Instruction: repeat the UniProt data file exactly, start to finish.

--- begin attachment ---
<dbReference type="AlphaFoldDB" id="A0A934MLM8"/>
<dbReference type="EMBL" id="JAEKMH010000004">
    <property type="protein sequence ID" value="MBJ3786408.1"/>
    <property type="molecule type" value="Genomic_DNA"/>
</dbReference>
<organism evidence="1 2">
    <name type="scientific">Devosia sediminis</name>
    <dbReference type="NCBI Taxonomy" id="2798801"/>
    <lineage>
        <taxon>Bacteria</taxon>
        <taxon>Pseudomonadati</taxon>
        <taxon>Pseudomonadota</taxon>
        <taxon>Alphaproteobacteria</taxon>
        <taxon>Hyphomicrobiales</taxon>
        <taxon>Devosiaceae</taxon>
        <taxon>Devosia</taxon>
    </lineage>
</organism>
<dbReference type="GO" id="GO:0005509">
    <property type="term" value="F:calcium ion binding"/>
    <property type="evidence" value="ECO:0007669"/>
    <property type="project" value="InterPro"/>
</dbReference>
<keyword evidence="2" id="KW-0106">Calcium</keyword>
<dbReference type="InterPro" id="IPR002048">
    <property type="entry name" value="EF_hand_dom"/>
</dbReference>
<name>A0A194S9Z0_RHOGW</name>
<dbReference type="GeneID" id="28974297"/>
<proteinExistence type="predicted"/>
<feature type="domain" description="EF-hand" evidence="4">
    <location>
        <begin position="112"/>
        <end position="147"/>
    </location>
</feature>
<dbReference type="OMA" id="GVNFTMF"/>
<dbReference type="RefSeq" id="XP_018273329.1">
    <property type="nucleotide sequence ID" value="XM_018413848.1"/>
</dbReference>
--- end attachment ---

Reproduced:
<dbReference type="AlphaFoldDB" id="A0A934MLM8"/>
<dbReference type="EMBL" id="JAEKMH010000004">
    <property type="protein sequence ID" value="MBJ3786408.1"/>
    <property type="molecule type" value="Genomic_DNA"/>
</dbReference>
<organism evidence="1 2">
    <name type="scientific">Devosia sediminis</name>
    <dbReference type="NCBI Taxonomy" id="2798801"/>
    <lineage>
        <taxon>Bacteria</taxon>
        <taxon>Pseudomonadati</taxon>
        <taxon>Pseudomonadota</taxon>
        <taxon>Alphaproteobacteria</taxon>
        <taxon>Hyphomicrobiales</taxon>
        <taxon>Devosiaceae</taxon>
        <taxon>Devosia</taxon>
    </lineage>
</organism>
<dbReference type="GO" id="GO:0005509">
    <property type="term" value="F:calcium ion binding"/>
    <property type="evidence" value="ECO:0007669"/>
    <property type="project" value="InterPro"/>
</dbReference>
<keyword evidence="2" id="KW-0106">Calcium</keyword>
<dbReference type="InterPro" id="IPR002048">
    <property type="entry name" value="EF_hand_dom"/>
</dbReference>
<name>A0A194S9Z0_RHOGW</name>
<dbReference type="GeneID" id="28974297"/>
<proteinExistence type="predicted"/>
<feature type="domain" description="EF-hand" evidence="4">
    <location>
        <begin position="112"/>
        <end position="147"/>
    </location>
</feature>
<dbReference type="OMA" id="GVNFTMF"/>
<dbReference type="RefSeq" id="XP_018273329.1">
    <property type="nucleotide sequence ID" value="XM_018413848.1"/>
</dbReference>